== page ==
Wednesday, March 25, 2009

Born Leaders (Gossips/Flirts/Wallflowers, etc.)

According to studies, your role in (and the size of) your social network is a function of your genetic code. Whether you're the central hub in a network of interconnected acquaintances or an outlier with a few friends who don't know each other, your position is apparently predicted by your genes.

To get these results, they studied fraternal and identical twins. The identical twins had the same number of people who knew them as friends, and those friends had an equal chance of knowing each other. Fraternal twins had social networks of differing "shapes," with different numbers of friends and a varying likelihood of whether or not those friends knew each other.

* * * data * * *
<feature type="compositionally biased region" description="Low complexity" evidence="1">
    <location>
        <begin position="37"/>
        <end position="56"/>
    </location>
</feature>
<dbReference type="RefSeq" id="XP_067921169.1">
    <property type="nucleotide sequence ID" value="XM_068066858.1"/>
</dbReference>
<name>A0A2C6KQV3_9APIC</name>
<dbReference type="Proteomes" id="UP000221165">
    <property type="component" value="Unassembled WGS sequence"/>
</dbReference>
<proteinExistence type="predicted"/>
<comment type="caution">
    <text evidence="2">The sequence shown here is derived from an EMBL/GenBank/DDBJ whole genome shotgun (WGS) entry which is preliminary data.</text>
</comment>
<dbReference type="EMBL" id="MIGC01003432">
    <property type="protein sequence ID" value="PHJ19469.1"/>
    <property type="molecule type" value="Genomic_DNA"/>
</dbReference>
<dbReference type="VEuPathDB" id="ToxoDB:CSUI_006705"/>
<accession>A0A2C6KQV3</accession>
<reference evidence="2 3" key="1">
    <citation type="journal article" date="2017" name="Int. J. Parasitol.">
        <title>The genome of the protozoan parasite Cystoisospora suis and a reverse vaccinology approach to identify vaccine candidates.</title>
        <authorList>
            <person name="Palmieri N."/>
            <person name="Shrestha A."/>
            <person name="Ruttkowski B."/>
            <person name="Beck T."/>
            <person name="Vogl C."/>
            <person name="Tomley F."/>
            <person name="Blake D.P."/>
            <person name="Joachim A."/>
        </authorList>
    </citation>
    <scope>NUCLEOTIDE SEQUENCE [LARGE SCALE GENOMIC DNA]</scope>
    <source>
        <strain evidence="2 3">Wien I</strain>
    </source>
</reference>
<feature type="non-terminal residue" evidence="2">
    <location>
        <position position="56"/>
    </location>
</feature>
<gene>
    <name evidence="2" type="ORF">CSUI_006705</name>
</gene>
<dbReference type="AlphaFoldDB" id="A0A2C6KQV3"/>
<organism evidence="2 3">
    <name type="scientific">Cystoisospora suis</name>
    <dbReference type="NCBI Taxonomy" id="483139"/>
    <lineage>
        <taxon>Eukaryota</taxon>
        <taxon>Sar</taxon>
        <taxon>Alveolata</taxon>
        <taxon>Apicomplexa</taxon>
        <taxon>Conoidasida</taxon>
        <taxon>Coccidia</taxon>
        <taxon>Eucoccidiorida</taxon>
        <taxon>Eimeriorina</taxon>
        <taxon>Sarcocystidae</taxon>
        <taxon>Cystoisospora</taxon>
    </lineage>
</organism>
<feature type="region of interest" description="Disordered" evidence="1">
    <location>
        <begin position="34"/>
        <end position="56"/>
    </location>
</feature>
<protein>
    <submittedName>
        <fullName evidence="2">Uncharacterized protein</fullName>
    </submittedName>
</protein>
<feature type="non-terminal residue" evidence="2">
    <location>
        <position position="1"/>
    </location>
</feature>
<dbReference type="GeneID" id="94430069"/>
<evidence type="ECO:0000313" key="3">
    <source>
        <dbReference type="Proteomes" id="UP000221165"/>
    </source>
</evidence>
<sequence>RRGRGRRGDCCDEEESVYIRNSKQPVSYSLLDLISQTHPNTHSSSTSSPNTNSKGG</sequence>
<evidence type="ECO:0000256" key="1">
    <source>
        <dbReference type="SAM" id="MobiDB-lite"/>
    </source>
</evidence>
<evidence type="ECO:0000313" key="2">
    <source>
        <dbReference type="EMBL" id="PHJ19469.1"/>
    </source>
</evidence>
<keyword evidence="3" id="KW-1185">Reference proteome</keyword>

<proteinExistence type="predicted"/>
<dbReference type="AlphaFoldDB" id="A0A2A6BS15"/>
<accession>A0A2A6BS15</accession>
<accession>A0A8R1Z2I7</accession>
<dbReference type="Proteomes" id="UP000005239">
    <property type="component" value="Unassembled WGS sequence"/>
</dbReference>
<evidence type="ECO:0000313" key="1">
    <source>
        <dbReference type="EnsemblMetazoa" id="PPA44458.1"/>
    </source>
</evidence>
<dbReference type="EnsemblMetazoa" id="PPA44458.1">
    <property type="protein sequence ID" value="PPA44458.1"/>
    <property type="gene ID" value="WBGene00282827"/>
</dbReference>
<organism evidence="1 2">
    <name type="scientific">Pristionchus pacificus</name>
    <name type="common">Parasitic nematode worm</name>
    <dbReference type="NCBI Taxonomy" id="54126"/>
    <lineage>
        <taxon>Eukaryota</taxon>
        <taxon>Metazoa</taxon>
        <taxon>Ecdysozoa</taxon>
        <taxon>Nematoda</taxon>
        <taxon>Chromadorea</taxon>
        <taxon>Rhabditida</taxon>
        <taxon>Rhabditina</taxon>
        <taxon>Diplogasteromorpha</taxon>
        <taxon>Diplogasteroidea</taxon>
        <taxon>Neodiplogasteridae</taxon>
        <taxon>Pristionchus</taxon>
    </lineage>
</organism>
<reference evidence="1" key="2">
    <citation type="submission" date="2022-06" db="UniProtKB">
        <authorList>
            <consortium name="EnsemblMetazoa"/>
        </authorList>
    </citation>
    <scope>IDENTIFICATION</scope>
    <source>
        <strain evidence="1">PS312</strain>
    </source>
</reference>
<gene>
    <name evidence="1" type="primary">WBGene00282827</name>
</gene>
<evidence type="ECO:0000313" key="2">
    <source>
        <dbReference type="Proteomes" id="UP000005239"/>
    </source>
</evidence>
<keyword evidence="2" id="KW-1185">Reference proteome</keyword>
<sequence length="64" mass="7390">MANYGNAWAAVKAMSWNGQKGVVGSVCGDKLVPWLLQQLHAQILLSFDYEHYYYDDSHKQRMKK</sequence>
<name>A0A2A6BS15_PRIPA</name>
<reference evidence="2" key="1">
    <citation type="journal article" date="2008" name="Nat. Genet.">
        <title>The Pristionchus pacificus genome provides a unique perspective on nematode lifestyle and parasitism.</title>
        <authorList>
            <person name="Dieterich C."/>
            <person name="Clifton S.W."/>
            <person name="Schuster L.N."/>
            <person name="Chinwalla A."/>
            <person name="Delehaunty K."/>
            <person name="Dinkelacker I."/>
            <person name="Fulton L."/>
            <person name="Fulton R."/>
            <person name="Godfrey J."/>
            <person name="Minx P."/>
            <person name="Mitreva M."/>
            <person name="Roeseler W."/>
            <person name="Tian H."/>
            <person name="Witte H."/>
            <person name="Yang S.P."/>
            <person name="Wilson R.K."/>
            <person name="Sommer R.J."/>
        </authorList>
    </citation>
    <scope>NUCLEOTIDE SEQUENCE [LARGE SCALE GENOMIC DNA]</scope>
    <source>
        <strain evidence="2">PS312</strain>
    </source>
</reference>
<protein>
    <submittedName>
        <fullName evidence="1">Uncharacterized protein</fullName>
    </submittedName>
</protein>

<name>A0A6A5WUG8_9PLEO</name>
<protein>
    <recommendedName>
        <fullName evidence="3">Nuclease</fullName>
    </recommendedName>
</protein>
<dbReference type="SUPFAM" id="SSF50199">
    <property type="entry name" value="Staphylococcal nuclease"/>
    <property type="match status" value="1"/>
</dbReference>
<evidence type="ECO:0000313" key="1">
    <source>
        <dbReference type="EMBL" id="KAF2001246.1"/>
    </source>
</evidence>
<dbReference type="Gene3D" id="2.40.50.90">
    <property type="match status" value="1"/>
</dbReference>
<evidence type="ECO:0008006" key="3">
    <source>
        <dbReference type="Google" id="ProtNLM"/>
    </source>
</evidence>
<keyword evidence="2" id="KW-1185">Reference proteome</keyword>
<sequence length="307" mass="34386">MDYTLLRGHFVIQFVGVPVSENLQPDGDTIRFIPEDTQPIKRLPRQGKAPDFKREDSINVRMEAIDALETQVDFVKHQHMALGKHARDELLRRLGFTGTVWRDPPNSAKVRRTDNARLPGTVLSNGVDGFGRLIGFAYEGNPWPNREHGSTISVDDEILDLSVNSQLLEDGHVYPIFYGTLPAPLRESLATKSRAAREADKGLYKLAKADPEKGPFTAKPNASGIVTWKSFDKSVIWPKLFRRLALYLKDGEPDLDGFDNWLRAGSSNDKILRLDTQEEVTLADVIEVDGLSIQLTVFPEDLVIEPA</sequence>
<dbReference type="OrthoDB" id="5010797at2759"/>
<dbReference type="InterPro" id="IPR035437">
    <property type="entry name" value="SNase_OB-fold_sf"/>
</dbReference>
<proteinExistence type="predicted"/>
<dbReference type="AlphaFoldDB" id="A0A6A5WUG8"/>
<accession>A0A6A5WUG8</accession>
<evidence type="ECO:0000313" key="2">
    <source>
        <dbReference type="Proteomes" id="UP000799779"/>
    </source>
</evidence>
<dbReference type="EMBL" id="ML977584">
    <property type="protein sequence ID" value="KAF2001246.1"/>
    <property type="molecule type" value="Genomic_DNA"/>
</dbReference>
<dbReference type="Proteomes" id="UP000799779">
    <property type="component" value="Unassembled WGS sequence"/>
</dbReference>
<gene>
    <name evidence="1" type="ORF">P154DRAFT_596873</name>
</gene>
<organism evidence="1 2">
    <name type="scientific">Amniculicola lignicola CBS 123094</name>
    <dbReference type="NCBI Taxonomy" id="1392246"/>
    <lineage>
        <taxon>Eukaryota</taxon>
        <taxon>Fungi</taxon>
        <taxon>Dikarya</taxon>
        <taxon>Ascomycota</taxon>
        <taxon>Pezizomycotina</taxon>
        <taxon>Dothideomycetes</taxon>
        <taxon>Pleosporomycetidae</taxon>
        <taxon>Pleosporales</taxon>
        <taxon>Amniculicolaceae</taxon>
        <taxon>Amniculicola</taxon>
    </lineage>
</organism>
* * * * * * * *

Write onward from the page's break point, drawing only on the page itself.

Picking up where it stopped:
Almost as interesting as the unsung breakthrough itself is the ability of the professors involved to milk a concept for all the sweet, sweet grant money that they can get their hands on. That's right. Research into social networks should sound familiar for good reason--these same two professors from Harvard Medical School and UC San Diego were in the news previously for using grant money to research how social networks spread happiness.

I wish I had paid more attention in school. Then I'd be able to get people to pay me for spending all my time on myspace thoroughly researching social networks like these two professors.

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The header image is adapted from a photo taken by Bill McChesney and used under a creative commons license.
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